______________________________________


1 35 52 13 50 21

2 40 48 12 72 26

3 45 0 55 93 51

4 45 11 44 42 --

5 45 33 22 73 16

6 45 44 11 66 32

7 50 40 10 73 --

8 55 36 9 98 80

9 60 32 8 85 25

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EXAMPLE 5

To a mixture of 45 mol % of ferric oxide and 55 mol % of chromium oxide was added 20 % by weight of a 6 % aqueous solution of polyvinyl alcohol as a binder and the admixture was shaped into granules of 1.5 - 3.0 mm in diameter and heated at about 900°C for about 2 hours to effect sintering.

Then, 6 cc of the resulting sintered substance were packed into a quartz glass reaction tube (16 mm in inside diameter × 500 mm in length) and a gas mixture composed of 4.5 % carbon monoxide, 0.5 % hydrocarbon (propane), 7.5 % oxygen, 10.5 % carbon dioxide and 77 % nitrogen was passed through the reaction tube at a space velocity of 4 × 104 /hr., whereby the rate of purification was measured at the contact temperature of 400°C. The results showed that the rates of conversion for carbon monoxide and hydrocarbons were 90 % and 92 % respectively.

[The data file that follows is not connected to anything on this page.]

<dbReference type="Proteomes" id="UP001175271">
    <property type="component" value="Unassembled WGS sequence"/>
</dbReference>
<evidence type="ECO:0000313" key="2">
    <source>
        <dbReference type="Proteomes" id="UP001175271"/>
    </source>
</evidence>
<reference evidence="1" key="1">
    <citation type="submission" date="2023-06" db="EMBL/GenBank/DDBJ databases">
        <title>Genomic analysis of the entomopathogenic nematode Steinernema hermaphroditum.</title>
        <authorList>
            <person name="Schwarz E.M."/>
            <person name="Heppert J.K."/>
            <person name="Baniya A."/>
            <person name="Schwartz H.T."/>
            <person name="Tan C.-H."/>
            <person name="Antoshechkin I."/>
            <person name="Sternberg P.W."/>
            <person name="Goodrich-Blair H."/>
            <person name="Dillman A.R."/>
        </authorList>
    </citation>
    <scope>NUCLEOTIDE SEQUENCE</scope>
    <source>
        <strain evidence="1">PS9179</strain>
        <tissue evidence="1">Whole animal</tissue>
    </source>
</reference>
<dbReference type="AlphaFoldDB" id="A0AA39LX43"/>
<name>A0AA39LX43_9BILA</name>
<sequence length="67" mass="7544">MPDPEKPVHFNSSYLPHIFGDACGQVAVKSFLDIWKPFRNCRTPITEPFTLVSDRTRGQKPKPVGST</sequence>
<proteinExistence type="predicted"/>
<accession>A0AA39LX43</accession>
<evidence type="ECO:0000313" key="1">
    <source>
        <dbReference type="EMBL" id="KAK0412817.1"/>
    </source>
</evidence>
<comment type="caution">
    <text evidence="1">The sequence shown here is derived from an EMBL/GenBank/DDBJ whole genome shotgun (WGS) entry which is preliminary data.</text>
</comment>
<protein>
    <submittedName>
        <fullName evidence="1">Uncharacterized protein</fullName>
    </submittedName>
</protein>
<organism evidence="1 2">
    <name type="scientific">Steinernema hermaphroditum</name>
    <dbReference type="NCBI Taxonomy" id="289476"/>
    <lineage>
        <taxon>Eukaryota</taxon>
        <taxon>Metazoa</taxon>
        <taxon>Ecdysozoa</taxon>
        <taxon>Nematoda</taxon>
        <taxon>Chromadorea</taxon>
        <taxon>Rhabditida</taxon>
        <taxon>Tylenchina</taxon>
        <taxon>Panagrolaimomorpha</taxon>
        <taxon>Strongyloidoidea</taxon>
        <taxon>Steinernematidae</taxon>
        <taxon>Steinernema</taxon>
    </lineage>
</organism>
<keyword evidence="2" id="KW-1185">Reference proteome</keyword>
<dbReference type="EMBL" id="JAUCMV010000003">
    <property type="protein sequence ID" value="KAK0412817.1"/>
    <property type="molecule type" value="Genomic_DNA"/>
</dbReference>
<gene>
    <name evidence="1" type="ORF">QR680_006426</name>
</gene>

EXAMPLE 6

A mixture of 45 mol % of ferric oxide, 27.5 mol % of chromium oxide and 27.5 mol % of cupric oxide was sinterd in the same manner as in Example 3 and the rates of conversion for carbon monoxide and hydrocarbons were measured using the resulting sintered substance in the same manner as described in Example 2 whereby the rates of conversion were determined as 90 % for the former and 39 % for the latter.

EXAMPLE 7

To a mixture of ferric oxide and chromium oxide was added 20 % by weight of a 6 % solution of polyvinyl alcohol as a binder and the resulting admixture was shaped into granules of 1.5 - 3.0 mm in diameter and then treated at about 900°C for about 2 hours to effect sintering.